PS4 4.05: How to run an FTP Server and access your PS4’s files (with full root access)

A bunch of “homebrew” binaries (payloads) from the 1.76 PS4 Jailbreak are being ported to the “new” PS4 scene. Recently, libftps4 has been ported to the 4.05 firmware, and basically lets you run your PS4 as an FTP Server, which is a perfect way to start looking at what’s inside your PS4’s hard drive.

What fun stuff can I do when my PS4 is running an FTP Server?

Important: root access gives you lots of control on your console, and the possibility to mess up dramatically. Don’t start touching, editing or removing files if you’re not 100% sure what you’re doing. You could end up with a bricked console.

Of course most of the files on your PS4 system are encrypted and useless “as is”. You might still want to look around for unencrypted data such as images, etc…

Besides looking at what files are stored on your PS4 to learn more about the system, there’s one really useful thing you can do:

  • Delete PS4 firmware update – If your console has downloaded the latest firmware update by mistake, you’re probably annoyed by the constant message asking you if you’d like to update. With root access on your console, you can now delete the PS4UPDATE.PUP file that is in the update folder, which will make the message go away.

How to – run an FTP Server on PS4 4.05

The PS4 FTP Server code is yet another payload that is run like any other payload on the PS4 (follow our guide here), however there are a couple “tricks” to know beforehand (we’ll go in details below for both of those):

  • The payload has your PS4’s IP address hardcoded within it. You will need to hex-edit the binary file in order to replace with your console’s actual IP. It’s an easy process (the “hard” version is to recompile the payload from scratch with your IP address)
  • The FTP server seems to not get full root access with older versions of the PS4 4.05 exploit. You want to make sure you have IDC’s recent fork, or anything more recent.

In the tutorial below, I’ll recommend that you use ps4-exploit-host, a tool by developer Al-Azif which is an all-in-one server/proxy/exploit package to run exploit 4.05. You can of course download the PS4 exploit, etc… independently but I find this tool way convenient.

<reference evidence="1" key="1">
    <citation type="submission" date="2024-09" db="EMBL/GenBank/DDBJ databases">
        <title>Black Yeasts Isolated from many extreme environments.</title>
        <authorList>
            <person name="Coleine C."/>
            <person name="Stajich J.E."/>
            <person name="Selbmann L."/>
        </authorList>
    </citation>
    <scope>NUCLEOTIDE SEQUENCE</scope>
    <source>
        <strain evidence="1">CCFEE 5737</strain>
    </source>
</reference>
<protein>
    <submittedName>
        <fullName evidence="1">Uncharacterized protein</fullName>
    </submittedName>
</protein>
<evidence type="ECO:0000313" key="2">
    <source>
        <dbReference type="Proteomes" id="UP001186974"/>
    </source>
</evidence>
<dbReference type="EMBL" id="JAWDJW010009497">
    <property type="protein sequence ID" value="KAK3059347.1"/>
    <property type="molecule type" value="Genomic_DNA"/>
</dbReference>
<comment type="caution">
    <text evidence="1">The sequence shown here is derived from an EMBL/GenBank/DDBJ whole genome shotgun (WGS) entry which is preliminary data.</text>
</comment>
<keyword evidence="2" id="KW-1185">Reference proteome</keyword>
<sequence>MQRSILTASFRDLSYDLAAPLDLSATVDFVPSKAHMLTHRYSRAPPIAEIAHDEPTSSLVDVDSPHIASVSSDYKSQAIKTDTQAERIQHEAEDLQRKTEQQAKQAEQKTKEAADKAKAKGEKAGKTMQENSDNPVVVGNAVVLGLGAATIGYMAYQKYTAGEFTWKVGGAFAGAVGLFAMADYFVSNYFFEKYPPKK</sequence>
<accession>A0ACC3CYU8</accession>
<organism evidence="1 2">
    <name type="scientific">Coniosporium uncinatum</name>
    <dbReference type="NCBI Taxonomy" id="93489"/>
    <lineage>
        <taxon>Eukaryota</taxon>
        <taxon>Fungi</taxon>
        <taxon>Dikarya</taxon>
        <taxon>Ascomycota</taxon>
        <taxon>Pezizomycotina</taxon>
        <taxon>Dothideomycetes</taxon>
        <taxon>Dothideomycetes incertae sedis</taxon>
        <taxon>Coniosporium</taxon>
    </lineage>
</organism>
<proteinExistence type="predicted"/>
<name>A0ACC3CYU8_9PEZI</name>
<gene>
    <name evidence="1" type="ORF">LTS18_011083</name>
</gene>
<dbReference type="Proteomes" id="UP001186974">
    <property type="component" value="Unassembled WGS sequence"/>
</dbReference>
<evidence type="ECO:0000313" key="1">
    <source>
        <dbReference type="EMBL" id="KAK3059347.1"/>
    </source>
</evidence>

0. Prepare your PS4 and computer

In this step, you want to set up your PS4 and your computer to be able to run exploits. For this, Follow this tutorialMake sure you use a recent version of ps4-exploit-host and choose the IDC exploit. (some details why)

ps4-exploit-host has been updated to let you select between different exploits. Also now requires Python 3

1. Prepare the payload

The FTP Payload is hardcoded to a specific IP. You’ll need to edit that and replace it with your PS4’s IP. To do that, use a hexeditor such as XVI, and look for the hardcoded IP at offset 0x5900:

In my case, my PS4’s IP address is (you can see your IP address in the Network Settings of your PS4. Do not confuse it with the IP address of your computer, which is displayed by the ps4-exploit-host tool!), so I’ve updated the above and replaced it with


Update and save the file.

Copy your modified file into the “payloads” subfolder of ps4-exploit-host.

Alternatively: for advanced users, you might want to compile the FTP Server Payload yourself. The source is IDC’s github here.

2. Run the payload on your console, and access your FTP server

Pick the FTP Payload in ps4-exploit-host command line, and you should get a message saying “Payload Sent”. Your FTP server is now, in theory, running. You can test by accessing your FTP server with an FTP Client. Host is your PS4’s IP address (in my case,, username and password should stay empty (anonymous connection), and the port is set to 1337 (this is different from the default of port 20).

You should now be able to see the contents of your PS4’s hard drive. To confirm you’re in “root” mode: you should see multiple folders in there including “usb”, “update”, “eap_vsh”, and more. If you only see a handful of folders, you’re not in root access (see troubleshooting section below).

In root mode, you have access to all folders/files (as shown in the right panel)

That’s it!


Q: I cannot access the FTP server

A: Make sure you have all the IPs right. The IP on your PS4 and in the payload and in your FTP client need to match. If nothing works, get back to basics: can you run the “Debug settings” payload correctly?

Q: I don’t see many folders on the FTP, only a handful of them

A: You’re running the FTP server in usermode. Make sure you use the latest version of ps4-exploit-host, and use the IDC exploit. As of 2017/12/31, The FTP Payload has some incompatibilities with SpecterDev’s version of the exploit. Details here.

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